Veteran's Court

​Share this page​

Veterans Court was implemented through a partnership between the Municipal Court, Prosecutor’s Office, Public Defender’s Office, and Phoenix Veterans Administration (VA). The goal of Veterans Court is to restore veterans to being successful, contributing members of the community. The court focuses on ensuring that veterans entering the criminal justice system make contact with specific programs to address the root causes of the behavior that resulted in the veteran becoming a defendant in the criminal justice system.

The target population consists of defendants (veterans) who served in the United States Armed Forces who are experiencing treatable behavioral issues such as post-traumatic stress (PTS), traumatic brain injury (TBI), anger management, domestic violence, or substance and alcohol abuse.

Eligible veterans may participate in Veterans Court by voluntarily opting into the court. Both the defense counsel and prosecutor screen the case and stipulate that the case is appropriate for Veterans Court. Veterans Court meets as a separate court docket. A Veterans Administration representative is present and conducts a VA eligibility assessment.

The prosecutor and veterans with their attorneys gather in Veterans Court along with the VA coordinator; together they explore the various counseling and behavioral programs available to the veteran and determine which is most appropriate for each veteran. When they reach a decision, a treatment plan is incorporated into a plea agreement that becomes the contract for the veteran’s responsibility. The court ultimately must review and accept the agreement for the resolution of the case to be completed.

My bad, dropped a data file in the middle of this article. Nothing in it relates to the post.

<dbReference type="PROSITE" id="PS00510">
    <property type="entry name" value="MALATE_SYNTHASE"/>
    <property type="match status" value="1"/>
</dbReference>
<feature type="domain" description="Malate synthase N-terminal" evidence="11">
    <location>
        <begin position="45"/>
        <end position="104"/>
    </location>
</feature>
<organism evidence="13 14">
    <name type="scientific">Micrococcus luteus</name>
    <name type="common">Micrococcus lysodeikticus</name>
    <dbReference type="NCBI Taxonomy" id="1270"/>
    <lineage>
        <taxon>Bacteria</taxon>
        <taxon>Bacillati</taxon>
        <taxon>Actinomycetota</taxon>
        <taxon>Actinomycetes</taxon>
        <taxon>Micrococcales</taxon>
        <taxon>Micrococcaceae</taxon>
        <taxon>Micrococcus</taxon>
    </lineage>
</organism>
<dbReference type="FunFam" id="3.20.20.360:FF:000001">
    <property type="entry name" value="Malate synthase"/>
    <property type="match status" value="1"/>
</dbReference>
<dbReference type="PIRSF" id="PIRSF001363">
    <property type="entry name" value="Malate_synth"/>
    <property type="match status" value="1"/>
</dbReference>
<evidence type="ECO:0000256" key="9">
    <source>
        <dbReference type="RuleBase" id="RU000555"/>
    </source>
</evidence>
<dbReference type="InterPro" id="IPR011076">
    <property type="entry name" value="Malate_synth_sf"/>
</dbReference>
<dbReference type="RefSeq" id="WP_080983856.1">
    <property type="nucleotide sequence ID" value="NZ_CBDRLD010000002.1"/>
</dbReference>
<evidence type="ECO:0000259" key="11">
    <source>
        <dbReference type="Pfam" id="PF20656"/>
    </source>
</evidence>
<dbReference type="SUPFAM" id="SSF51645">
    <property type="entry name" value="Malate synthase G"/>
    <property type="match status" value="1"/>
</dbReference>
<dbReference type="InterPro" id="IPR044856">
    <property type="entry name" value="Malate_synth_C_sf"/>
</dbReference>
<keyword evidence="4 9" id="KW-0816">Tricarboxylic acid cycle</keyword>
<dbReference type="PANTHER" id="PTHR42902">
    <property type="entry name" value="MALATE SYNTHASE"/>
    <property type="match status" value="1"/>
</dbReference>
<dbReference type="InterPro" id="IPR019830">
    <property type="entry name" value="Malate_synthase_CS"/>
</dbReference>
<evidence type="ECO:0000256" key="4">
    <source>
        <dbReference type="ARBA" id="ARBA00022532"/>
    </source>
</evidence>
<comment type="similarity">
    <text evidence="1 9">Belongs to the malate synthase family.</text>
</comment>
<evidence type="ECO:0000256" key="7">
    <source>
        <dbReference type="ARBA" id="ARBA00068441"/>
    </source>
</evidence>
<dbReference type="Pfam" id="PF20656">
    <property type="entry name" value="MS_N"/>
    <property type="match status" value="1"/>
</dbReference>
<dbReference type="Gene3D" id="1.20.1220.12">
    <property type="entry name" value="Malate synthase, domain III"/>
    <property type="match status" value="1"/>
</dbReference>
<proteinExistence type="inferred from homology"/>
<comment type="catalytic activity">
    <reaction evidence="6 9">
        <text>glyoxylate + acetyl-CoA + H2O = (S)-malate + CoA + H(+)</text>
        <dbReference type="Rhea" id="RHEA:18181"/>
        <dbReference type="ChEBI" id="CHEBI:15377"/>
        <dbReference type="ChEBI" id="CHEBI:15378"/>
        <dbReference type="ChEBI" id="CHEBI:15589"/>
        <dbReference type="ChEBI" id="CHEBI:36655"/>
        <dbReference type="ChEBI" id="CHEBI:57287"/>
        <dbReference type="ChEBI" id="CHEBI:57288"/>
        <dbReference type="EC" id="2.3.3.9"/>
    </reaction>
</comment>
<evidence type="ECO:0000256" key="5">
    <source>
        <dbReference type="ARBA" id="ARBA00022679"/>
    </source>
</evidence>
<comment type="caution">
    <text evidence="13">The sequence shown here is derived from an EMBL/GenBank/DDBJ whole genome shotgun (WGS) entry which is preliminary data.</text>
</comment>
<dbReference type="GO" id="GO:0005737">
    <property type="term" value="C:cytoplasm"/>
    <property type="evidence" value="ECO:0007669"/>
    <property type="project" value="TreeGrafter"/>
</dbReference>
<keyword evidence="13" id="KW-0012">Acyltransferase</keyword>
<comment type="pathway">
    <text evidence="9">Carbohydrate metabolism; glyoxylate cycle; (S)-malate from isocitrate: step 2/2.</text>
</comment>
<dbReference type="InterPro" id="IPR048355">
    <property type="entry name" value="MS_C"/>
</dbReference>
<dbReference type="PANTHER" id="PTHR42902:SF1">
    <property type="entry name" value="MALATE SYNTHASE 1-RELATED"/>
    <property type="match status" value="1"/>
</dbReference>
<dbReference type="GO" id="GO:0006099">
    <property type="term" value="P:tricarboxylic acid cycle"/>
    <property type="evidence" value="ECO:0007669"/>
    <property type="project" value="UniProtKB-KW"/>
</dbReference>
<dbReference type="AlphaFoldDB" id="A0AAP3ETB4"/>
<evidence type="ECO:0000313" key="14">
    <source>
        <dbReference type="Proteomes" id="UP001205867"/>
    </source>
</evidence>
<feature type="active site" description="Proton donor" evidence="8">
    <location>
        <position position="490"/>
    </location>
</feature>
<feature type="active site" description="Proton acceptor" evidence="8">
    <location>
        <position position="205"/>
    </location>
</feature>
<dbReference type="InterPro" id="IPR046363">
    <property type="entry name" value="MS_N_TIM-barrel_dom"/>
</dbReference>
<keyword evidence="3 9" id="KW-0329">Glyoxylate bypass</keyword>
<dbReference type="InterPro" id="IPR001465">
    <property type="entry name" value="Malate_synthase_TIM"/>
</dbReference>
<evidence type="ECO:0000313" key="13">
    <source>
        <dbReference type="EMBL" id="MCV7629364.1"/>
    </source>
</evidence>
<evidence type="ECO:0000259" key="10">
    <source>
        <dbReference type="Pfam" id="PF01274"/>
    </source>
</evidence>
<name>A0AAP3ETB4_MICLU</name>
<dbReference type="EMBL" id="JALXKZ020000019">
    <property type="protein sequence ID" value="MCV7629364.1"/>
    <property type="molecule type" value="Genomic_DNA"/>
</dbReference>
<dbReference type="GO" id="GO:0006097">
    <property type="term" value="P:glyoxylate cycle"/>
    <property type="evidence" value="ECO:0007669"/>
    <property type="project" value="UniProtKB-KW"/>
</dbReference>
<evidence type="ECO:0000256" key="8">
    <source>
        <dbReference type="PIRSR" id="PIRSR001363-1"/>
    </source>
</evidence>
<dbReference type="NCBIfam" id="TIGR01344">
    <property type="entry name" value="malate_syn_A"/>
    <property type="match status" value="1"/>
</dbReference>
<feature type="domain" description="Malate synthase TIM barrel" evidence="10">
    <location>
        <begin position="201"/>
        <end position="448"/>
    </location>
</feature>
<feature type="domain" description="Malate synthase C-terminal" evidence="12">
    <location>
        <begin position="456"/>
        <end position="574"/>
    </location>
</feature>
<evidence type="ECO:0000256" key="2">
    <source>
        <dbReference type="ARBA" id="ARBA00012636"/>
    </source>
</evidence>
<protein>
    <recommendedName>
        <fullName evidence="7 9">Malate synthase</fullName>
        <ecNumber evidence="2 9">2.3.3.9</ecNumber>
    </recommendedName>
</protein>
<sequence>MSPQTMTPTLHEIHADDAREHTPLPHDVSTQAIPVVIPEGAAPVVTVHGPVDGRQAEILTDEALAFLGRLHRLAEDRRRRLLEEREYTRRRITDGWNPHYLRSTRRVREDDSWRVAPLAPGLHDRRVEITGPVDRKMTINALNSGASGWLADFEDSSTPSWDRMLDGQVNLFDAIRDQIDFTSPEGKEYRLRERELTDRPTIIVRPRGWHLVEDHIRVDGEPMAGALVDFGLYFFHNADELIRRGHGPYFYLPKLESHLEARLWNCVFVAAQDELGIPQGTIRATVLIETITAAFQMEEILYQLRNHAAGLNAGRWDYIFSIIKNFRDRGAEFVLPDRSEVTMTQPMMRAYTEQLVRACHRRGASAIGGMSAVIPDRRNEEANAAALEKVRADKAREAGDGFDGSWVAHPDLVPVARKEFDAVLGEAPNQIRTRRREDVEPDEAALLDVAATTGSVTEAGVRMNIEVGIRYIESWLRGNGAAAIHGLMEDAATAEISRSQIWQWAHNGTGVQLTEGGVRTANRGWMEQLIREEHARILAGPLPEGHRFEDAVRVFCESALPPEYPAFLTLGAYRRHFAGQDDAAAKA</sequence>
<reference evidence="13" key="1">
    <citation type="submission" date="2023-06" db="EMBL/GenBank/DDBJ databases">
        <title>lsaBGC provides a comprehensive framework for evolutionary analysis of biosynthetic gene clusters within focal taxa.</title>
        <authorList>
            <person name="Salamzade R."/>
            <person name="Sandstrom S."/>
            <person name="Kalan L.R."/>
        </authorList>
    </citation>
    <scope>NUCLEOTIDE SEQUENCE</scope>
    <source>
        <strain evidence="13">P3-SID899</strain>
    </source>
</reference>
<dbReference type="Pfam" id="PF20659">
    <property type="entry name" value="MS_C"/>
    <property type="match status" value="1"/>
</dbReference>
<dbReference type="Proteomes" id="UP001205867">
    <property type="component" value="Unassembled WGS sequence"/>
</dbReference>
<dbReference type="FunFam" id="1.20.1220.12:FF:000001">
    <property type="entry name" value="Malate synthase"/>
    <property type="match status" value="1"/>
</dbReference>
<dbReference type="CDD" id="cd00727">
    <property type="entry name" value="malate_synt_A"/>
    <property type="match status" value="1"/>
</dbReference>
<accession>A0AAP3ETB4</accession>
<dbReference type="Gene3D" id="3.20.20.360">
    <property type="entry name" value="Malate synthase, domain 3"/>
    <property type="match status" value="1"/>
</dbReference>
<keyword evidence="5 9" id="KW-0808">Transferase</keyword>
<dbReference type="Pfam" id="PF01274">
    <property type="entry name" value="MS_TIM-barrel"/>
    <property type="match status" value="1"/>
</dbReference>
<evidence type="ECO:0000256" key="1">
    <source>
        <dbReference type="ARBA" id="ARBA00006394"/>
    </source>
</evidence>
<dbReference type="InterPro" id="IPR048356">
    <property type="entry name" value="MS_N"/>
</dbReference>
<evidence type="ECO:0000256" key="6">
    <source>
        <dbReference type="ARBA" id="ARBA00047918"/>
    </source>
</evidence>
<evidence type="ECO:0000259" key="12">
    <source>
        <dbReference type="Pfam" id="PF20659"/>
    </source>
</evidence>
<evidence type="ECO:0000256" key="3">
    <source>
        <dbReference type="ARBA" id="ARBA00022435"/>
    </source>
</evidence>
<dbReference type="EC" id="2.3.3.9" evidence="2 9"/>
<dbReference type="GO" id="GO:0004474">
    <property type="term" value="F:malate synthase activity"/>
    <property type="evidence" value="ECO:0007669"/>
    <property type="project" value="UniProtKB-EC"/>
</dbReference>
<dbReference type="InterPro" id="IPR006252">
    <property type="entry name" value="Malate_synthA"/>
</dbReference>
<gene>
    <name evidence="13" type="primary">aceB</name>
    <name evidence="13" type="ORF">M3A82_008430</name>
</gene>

The veteran must be willing to participate fully with the designated program(s). If the veteran chooses not to participate in the agreed upon program(s), the court removes the case from the Veterans Court docket and returns it to the traditional criminal track. As with other cases within Municipal Court, some cases will be eligible for diversion if the veteran completes specified treatment programs. In most cases, the programs will be specifically tailored for the underlying issues of the veteran. For example, domestic violence cases in a traditional track would be sent to standard domestic violence counseling. Veterans Court sends domestic violence offenders to counseling at the VA. If PTS is an underlying issue, then PTS counseling is incorporated into this program.

The VA coordinator and prosecutor regularly review cases to monitor compliance. As part of the therapeutic approach of Veterans Court, frequent sentence review hearings are used to verify the veteran’s compliance with the program. This not only establishes accountability for the veteran but also allows the court to recognize the accomplishment of the veteran in taking responsibility for their actions.

Additional Links

Justice for Vets

Veteran's Affairs